35k is ridiculous though. I don't know anybody in tech who gets paid anywhere near as low as that. That's an IT salary.
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fuuji
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#108
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#108
(Original post by poohat)
A PhD in machine learning is not comparable to an undergrad degree in CS. Sure, ML PhDs have great prospects in algotrading
I never wrote a PhD in ML is comparable to an undergrad in CS. An undergrad in CS from RHUL wouldn't get him anything.
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Princepieman
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#109
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#109
(Original post by poohat)
these are American salaries, tech in tthe UK is nowhere near as well paid. Silicon valley starts undergrads in $100-120k, you won't get more than £35k in the UK
Not for top tech firms mate..

Google, Facebook, LinkedIn will be closer to the £50-60k mark (all in) for grads.

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Princepieman
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#110
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#110
(Original post by samba)
As a new hire yes, but as an experienced hire, as long as you have an offer from Amazon or similar they'll beat it. To be honest I don't know too many google UK employees, but of the two I do know, my sisters bf moved here from Canada's amazon branch and they beat the Amazon offer significantly. The other dude I know moved from Microsoft, and again they beat the offer significantly. It may be lower if you don't have another offer or something.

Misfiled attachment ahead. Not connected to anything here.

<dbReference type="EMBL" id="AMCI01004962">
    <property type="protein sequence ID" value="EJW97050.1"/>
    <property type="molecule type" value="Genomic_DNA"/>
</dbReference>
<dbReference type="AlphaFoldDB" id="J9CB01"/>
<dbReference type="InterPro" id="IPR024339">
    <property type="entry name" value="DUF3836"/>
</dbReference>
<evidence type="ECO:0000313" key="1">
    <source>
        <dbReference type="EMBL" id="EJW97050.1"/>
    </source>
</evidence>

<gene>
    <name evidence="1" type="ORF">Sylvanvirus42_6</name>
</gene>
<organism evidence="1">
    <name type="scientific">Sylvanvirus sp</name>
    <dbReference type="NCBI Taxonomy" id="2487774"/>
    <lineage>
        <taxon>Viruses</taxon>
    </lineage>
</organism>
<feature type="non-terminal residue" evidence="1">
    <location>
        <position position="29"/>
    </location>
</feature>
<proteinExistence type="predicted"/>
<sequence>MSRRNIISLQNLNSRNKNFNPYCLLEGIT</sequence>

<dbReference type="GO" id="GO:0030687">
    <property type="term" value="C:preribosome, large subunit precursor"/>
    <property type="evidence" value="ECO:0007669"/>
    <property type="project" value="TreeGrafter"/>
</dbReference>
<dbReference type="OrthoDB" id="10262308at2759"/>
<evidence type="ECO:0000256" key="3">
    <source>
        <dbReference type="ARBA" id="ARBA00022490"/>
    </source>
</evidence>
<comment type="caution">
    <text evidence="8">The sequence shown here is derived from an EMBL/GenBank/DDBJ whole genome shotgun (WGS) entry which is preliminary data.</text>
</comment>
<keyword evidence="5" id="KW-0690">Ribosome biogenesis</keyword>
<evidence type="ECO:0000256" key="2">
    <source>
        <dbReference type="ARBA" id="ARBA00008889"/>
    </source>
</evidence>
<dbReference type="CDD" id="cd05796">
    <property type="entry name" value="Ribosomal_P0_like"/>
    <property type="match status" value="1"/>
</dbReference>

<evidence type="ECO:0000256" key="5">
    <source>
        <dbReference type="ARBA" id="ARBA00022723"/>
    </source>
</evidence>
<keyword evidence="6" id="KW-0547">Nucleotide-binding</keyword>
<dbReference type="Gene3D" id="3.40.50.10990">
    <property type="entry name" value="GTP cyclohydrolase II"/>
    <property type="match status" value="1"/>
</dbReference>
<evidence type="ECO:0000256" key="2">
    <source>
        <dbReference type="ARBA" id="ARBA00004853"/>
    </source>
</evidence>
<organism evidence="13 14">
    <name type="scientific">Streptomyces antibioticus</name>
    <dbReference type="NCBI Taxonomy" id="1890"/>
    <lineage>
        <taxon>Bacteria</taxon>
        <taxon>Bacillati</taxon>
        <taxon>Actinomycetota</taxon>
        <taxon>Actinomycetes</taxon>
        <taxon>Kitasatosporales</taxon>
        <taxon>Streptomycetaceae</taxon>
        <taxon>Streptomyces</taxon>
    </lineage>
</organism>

35k is ridiculous though. I don't know anybody in tech who gets paid anywhere near as low as that. That's an IT salary.
So true! A lot of people don't realise that tech at a good tech company is like another world from IT. If you're smart and go for the VC funded startups (or make your own) you can get some serious cash.

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SarcasticMel
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#111
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#111
Why are you talking about CS and PhD in physics etc. in a thread about investment bankers - those are not quants. Or is this about investment banks in general and not investment bankers?


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samba
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#112
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#112
(Original post by Princepieman)
So true! A lot of people don't realise that tech at a good tech company is like another world from IT. If you're smart and go for the VC funded startups (or make your own) you can get some serious cash.

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Working for a startup is often hell other than the equity though It's like...finance hours in a tech world without all the cool perks. And then if it all goes to **** you're off looking for a new job! Best off going to Silicon Wadi or something if you want seeded yourself. This country treats tech so poorly.

Dislike how people think IT is tech and vice versa though. They are two entirely different industries.
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Princepieman
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#113
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#113
(Original post by SarcasticMel)
Why are you talking about CS and PhD in physics etc. in a thread about investment bankers - those are not quants. Or is this about investment banks in general and not investment bankers?